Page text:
unix    2      []            DGRAM                            11783
unix    2      []            DGRAM                            11636
unix    2      []            DGRAM                            11549
unix    3      []            STREAM        CONNECTED          11326
unix    3      []            STREAM        CONNECTED          11325
unix    2      []            DGRAM                            11294


And then use “-r” option to print the route table. This information can also fetched by the
command “route”.
mftan@node0:~$netstat -r
Kernel IP routing table
Destination        Gateway              Genmask          Flags   MSS Window irtt Iface
10.1.1.0           *                     255.255.255.0 U          00            0 eth10
192.168.0.0        *                     255.255.252.0 U          00            0 eth15
default            router.isi.dete 0.0.0.0          UG         00          0 eth15

Finally we use “-I” option to print the inter face information. This information can also fetched by
the command “ifconfig”.
mftan@node0:~$ netstat -i
Kernel Interface table
Iface    MTU Met       RX-OK RX-ERR RX-DRP RX-OVR        TX-OK TX-ERR TX-DRP TX-OVR Flg
eth10         1500 0           8       0       00                  17      0       0      0 BMRU
eth15         1500 0      579871       0       00            187606        0       0      0 BMRU
lo           16436 0          77       0       00                 77       0       0      0 LRU



1.9.3 ifconfig: print information of interface

By using the command ifconfig, you can get the detailed information about the interface, and you
can compare them to the information obtained by “netstat -i"
mftan@node0:~$ ifconfig
eth10    Link encap:Ethernet HWaddr 00:15:17:5d:38:3c
          inet addr:10.1.1.2 Bcast:10.1.1.255 Mask:255.255.255.0
          inet6 addr: fe80::215:17ff:fe5d:383c/64 Scope:Link
          UP BROADCAST RUNNING MULTICAST MTU:1500 Metric:1
          RX packets:8 errors:0 dropped:0 overruns:0 frame:0
          TX packets:17 errors:0 dropped:0 overruns:0 carrier:0
          collisions:0 txqueuelen:100
          RX bytes:984 (984.0 B) TX bytes:1668 (1.6 KB)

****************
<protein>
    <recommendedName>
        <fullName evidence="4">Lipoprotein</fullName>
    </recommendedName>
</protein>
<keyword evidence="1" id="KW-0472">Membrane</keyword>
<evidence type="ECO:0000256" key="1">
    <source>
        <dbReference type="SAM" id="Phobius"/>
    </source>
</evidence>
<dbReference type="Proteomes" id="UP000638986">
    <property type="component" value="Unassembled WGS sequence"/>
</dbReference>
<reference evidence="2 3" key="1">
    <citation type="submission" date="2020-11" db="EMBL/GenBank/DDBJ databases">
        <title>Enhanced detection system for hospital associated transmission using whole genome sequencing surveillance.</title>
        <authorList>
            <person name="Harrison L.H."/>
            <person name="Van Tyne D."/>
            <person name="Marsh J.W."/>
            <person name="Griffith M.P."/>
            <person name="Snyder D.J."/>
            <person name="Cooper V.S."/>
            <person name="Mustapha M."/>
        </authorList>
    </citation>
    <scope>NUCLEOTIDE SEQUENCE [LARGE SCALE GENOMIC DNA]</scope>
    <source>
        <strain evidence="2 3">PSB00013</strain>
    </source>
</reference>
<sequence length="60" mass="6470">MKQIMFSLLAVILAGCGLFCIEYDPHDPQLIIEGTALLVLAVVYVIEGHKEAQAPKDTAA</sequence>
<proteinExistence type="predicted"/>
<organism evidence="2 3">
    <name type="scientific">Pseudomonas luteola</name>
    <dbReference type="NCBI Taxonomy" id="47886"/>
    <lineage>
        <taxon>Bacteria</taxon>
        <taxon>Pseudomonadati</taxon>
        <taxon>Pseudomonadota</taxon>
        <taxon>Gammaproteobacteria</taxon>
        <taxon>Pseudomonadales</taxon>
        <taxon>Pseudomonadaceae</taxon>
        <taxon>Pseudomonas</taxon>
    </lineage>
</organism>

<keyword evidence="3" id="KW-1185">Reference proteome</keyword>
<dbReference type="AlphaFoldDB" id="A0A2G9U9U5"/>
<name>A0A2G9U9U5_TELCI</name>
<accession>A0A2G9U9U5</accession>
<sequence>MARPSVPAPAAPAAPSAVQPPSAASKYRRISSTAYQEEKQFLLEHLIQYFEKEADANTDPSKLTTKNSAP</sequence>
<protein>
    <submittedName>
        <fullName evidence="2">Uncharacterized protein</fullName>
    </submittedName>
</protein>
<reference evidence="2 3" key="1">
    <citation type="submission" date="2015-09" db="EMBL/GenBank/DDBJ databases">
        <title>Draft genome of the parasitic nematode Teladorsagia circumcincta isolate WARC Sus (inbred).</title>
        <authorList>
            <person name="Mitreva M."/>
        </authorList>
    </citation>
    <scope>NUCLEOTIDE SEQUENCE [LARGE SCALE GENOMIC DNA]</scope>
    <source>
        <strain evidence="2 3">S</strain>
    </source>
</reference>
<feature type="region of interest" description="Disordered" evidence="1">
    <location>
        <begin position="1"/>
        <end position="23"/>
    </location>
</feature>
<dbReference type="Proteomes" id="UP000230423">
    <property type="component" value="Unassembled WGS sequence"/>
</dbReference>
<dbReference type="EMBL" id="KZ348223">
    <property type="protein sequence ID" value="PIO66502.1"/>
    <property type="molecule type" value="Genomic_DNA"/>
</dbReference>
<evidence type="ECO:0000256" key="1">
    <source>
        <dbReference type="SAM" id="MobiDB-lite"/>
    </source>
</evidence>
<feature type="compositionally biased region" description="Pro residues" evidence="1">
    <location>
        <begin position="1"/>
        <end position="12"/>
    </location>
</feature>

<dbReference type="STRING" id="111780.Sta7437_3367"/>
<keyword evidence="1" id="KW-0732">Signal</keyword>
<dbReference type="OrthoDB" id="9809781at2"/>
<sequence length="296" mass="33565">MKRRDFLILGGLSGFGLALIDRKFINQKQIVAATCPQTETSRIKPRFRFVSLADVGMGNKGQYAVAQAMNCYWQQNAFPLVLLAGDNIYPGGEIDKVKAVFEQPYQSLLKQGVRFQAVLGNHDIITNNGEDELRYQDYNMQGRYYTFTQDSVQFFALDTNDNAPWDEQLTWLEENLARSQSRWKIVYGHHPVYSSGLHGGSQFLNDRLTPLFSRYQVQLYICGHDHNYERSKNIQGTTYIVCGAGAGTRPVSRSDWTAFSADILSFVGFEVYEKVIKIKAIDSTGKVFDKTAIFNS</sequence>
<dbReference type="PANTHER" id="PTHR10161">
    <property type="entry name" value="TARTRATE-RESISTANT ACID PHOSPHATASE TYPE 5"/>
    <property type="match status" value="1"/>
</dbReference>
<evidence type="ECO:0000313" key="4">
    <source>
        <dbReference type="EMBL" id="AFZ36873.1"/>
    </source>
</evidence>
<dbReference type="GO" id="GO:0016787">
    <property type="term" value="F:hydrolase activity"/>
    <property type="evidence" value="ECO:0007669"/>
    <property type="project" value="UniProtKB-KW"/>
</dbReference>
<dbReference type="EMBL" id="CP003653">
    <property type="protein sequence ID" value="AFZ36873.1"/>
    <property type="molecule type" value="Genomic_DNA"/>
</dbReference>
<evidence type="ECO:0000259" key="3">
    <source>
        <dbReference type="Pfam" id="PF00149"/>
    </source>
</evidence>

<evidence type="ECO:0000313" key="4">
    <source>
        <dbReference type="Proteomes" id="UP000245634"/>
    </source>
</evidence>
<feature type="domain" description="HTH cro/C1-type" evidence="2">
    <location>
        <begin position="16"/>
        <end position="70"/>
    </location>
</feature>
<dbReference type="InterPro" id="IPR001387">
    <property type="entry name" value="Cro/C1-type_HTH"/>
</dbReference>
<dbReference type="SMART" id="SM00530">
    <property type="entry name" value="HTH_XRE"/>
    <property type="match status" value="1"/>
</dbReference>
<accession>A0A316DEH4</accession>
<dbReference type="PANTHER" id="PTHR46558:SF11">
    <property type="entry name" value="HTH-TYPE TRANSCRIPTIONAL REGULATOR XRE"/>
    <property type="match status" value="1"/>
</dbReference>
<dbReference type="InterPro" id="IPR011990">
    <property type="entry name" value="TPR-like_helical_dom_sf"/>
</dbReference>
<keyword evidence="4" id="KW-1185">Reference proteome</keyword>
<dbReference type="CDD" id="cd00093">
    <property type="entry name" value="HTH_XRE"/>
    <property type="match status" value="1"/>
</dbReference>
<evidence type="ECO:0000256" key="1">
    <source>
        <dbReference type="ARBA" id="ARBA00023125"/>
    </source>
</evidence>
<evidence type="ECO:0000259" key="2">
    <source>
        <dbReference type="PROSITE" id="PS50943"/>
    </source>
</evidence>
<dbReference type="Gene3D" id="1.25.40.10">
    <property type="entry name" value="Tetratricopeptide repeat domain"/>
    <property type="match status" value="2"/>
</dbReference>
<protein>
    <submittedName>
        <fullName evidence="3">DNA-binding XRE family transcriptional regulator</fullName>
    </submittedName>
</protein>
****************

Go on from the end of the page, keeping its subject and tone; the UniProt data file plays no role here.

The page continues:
Base address:0xece0 Memory:fe9e0000-fea00000

eth15       Link encap:Ethernet HWaddr 00:04:23:9f:1d:f6
             inet addr:192.168.3.176 Bcast:192.168.3.255 Mask:255.255.252.0
             inet6 addr: fe80::204:23ff:fe9f:1df6/64 Scope:Link
             UP BROADCAST RUNNING MULTICAST MTU:1500 Metric:1
             RX packets:579726 errors:0 dropped:0 overruns:0 frame:0
             TX packets:187520 errors:0 dropped:0 overruns:0 carrier:0
             collisions:0 txqueuelen:1000
             RX bytes:99909007 (95.2 MB) TX bytes:49781197 (47.4 MB)
             Base address:0xccc0 Memory:fe3e0000-fe400000

lo          Link encap:Local Loopback
             inet addr:127.0.0.1 Mask:255.0.0.0
             inet6 addr: ::1/128 Scope:Host
             UP LOOPBACK RUNNING MTU:16436 Metric:1
             RX packets:77 errors:0 dropped:0 overruns:0 frame:0
             TX packets:77 errors:0 dropped:0 overruns:0 carrier:0
             collisions:0 txqueuelen:0
             RX bytes:9907 (9.6 KB) TX bytes:9907 (9.6 KB)
1.9.4 route:show / manipulate the IP routing table

By using the command route, you can also get route, and you can compare it to the information
obtained by “netstat -r". Besides, you can use it to change the route table if necessary.

mftan@node0:~$ route
Kernel IP routing table
Destination        Gateway              Genmask          Flags Metric Ref   Use Iface
10.1.1.0           *                     255.255.255.0 U       0        0         0 eth10
192.168.0.0        *                     255.255.252.0 U       0        0        0 eth15
default            router.isi.dete 0.0.0.0          UG    0       0         0 eth15